Who inspired Alfred Hitchcock? -- The directors, including F.W. Murnau, D.W. Griffith, and Sergei Eisenstein, who shaped the legendary movie-maker

By Tim Purtell
Updated January 15, 1993 at 05:00 AM EST

From Brian De Palma to Danny DeVito, every director who has tried a crane shot has been labeled ”Hitchcockian” — and it’s true, Alfred Hitchcock was certainly one of the movies’ most influential innovators. What nobody points out, though, is that even Hitch was influenced by other directors. Notably:

F.W. MURNAU His purely visual storytelling approach inspired Hitchcock, beginning with the 1926 thriller, The Lodger.

D.W. GRIFFITH Hitch appropriated chase and last-minute rescue motifs for many films, from Blackmail (1929) to Family Plot (1976).

LUIS BUNUEL Hitch’s penchant for dream sequences came from surrealism, particularly Bunuel’s 1928 Un Chien Andalou (made with Salvador Dalí, a collaborator on 1945’s Spellbound).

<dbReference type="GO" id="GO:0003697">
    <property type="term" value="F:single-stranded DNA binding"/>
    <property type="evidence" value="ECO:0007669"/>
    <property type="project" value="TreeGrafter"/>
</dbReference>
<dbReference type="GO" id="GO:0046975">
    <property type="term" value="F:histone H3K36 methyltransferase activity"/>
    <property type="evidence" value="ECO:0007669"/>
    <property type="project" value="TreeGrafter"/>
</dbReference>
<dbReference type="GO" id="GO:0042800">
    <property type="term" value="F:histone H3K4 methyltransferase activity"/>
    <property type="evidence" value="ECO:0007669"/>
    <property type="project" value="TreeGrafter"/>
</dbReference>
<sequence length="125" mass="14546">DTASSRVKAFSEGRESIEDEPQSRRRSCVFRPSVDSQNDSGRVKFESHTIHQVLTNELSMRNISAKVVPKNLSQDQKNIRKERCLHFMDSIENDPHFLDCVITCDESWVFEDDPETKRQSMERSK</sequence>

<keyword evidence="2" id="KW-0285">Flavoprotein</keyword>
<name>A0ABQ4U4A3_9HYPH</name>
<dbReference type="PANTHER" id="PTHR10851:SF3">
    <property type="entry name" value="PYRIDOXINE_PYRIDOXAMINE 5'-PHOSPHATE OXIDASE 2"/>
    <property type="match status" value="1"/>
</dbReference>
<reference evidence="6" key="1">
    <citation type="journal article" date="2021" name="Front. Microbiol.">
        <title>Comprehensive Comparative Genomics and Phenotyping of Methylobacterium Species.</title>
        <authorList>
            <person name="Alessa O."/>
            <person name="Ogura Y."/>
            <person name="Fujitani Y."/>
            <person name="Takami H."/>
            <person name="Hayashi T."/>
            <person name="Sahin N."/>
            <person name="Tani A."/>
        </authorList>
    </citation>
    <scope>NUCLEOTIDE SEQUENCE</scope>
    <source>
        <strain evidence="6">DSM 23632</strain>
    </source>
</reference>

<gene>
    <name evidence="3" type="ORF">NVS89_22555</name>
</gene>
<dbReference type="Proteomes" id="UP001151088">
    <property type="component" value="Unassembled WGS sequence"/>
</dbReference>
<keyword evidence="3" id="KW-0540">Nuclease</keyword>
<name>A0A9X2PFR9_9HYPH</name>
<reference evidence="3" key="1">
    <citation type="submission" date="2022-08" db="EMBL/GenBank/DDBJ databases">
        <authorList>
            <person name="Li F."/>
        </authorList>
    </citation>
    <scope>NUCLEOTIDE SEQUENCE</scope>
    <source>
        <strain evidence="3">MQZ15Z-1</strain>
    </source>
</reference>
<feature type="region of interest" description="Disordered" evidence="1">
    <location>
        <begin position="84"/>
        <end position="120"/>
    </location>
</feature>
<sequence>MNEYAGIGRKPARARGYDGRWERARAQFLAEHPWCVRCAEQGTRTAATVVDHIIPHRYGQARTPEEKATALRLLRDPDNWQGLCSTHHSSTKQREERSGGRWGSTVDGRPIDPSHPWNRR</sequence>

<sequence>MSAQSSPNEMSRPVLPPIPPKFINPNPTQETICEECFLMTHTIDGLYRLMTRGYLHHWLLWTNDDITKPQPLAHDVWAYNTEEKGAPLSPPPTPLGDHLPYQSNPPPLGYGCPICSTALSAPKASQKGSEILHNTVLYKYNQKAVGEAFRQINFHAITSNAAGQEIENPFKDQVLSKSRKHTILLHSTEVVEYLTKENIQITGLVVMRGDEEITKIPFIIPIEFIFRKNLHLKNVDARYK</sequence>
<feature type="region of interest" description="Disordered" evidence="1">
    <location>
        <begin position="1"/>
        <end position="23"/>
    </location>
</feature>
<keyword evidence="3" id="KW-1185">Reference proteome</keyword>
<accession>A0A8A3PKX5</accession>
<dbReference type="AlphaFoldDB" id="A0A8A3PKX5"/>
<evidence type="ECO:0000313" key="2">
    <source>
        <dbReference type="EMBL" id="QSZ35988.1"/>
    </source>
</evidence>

SERGEI EISENSTEIN To Catch a Thief‘s (1955) crosscuts between amorous couple (Grace Kelly and Cary Grant) and fireworks pay homage to Eisenstein’s use of montage.

HENRI-GEORGES CLOUZOT Reportedly envious of Clouzot’s 1955 thriller, Diabolique, Hitchcock fashioned Psycho (1960) as a similarly bleak black-and-white film.

MICHELANGELO ANTONIONI Blown away by Blow Up in 1966, the aging master of suspense began regularly screening current films. Discovering a new freedom, Hitch included nudity and a graphic strangulation in 1972’s Frenzy.